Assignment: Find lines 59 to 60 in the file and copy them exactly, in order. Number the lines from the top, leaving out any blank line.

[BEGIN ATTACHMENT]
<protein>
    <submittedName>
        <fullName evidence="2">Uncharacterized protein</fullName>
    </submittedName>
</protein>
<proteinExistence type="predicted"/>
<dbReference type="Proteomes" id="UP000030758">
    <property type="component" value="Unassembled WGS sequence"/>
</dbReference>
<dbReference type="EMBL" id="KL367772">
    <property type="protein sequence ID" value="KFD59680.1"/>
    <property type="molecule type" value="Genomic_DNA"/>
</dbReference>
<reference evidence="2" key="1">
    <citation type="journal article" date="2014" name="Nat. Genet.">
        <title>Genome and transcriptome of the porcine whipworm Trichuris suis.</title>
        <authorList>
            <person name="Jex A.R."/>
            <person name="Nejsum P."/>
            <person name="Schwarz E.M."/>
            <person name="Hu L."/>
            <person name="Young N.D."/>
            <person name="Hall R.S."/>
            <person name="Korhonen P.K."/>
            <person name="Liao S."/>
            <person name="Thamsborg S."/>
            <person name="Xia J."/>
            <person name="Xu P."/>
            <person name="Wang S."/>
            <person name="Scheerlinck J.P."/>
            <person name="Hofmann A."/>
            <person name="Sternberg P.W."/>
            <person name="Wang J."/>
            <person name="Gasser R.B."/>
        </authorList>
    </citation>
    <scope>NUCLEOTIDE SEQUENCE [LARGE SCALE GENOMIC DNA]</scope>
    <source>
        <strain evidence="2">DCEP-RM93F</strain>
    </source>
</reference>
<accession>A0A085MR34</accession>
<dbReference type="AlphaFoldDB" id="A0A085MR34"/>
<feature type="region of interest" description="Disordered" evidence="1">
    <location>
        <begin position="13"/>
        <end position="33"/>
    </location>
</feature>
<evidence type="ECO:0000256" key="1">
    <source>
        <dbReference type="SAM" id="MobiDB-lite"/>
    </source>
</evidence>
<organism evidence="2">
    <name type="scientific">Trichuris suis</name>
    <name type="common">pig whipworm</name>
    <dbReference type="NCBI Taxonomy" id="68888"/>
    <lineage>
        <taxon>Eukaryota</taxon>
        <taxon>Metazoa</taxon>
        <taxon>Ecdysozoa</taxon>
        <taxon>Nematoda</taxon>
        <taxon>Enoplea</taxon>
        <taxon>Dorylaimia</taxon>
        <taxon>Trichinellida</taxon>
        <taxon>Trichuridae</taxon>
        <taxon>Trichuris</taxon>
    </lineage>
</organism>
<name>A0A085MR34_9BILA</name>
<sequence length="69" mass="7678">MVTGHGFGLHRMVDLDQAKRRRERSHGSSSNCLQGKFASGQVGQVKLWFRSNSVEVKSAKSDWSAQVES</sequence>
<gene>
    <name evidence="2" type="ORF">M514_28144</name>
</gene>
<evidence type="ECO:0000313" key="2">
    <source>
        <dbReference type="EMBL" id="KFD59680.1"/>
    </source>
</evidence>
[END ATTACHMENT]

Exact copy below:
    <lineage>
        <taxon>Eukaryota</taxon>